Who Goes to a Casino?

You’ve probably been to a casino before. The name probably says it all. Millions of suckers spend their days at a casino hoping to hit a $2.5 million jackpot – a jackpot with a one-in-987,150,667,074 chance of occurring in a lifetime. Most casinos are also home to pawn shops. These stores sell cheap items to people who want to win money while they’re gambling. They even sell Rolex watches!

Aside from security, casinos also offer other types of incentives that keep patrons from breaking the law. Many casinos offer free or heavily discounted transportation to big bettors, which is one way to entice people to gamble. Aside from the perks, casinos also give free drinks and cigarettes to big gamblers. While these incentives are not enough to deter most thieves, they make a casino seem even more secure. Moreover, casino security measures don’t just apply to slot machines.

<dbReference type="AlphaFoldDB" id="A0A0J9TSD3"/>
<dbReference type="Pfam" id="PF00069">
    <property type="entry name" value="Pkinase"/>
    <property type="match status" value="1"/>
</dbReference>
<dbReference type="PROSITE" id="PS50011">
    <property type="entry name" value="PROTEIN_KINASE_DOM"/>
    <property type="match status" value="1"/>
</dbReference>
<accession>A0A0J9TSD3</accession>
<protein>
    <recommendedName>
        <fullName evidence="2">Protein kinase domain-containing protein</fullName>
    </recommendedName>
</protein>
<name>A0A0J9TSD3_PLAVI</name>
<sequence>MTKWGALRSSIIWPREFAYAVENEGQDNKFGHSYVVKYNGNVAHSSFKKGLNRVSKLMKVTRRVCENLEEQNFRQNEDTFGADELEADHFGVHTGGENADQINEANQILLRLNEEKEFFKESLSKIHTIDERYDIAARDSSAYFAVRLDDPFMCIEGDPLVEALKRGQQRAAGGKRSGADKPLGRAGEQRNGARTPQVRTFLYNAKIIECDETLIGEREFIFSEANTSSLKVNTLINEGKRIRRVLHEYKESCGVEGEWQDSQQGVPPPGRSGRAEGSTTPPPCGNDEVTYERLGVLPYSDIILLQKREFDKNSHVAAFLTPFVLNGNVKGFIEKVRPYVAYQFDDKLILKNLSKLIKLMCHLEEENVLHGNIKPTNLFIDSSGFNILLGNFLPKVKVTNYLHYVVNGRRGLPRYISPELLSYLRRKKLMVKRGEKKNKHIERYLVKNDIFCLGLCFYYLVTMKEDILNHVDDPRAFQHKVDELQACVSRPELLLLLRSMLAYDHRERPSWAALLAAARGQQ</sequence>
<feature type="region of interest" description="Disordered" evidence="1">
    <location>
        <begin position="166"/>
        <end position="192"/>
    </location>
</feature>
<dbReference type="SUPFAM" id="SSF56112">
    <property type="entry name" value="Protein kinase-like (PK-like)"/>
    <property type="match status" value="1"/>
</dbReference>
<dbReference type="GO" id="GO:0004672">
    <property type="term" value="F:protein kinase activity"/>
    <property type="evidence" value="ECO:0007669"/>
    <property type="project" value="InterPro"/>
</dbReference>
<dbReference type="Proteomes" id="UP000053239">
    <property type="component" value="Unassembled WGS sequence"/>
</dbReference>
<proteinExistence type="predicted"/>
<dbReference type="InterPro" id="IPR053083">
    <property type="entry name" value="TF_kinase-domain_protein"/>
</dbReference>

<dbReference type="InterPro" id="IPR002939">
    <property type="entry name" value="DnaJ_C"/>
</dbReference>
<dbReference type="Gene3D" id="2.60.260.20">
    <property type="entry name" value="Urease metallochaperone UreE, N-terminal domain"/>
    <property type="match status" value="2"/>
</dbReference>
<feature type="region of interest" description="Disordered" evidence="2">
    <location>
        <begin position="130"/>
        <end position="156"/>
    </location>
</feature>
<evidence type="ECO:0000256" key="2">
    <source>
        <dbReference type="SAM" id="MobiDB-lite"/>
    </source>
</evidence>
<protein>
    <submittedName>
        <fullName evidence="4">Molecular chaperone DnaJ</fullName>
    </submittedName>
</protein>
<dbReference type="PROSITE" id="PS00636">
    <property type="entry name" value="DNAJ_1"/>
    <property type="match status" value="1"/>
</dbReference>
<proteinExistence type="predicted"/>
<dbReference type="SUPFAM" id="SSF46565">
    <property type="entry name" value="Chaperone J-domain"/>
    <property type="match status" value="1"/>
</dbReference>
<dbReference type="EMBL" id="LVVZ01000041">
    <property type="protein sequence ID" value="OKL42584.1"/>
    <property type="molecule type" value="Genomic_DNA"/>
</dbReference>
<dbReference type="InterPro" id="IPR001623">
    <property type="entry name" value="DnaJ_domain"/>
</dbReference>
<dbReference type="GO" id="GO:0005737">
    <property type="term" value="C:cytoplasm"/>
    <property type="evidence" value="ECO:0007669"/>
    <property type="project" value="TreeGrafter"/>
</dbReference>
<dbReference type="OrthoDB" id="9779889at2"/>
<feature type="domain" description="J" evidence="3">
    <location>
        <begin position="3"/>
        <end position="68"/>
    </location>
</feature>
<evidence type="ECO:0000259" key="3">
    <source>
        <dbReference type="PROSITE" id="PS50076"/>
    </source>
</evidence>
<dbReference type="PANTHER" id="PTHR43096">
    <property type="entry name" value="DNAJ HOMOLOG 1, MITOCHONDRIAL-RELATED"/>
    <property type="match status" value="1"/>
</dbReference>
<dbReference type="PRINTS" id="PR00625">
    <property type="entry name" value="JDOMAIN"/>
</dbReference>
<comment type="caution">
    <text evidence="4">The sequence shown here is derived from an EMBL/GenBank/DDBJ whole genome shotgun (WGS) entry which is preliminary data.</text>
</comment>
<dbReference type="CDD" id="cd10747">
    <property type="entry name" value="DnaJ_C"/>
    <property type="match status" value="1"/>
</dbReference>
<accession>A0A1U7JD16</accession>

In the United States, there are more than 1,000 casinos. This number continues to rise as more states legalize casino gambling. Some states only allow casinos to operate on riverboats. Puerto Rico, many countries in South America, and American Indian reservations also have casinos. Despite the stigma attached to gambling, there is no shortage of casinos in the United States. The largest concentration of casinos in the United States is located in the Las Vegas Valley, with the Atlantic City and Chicago regions ranking second and third.

A survey conducted by Roper Reports GfK NOP found that twenty-four percent of American adults visited a casino within the past year. In 1989, only one in four adults in the U.S. visited a casino. But that’s not surprising given that the majority of Americans didn’t have a college degree, and almost half didn’t even go to college. So, how do you classify the people who go to casinos?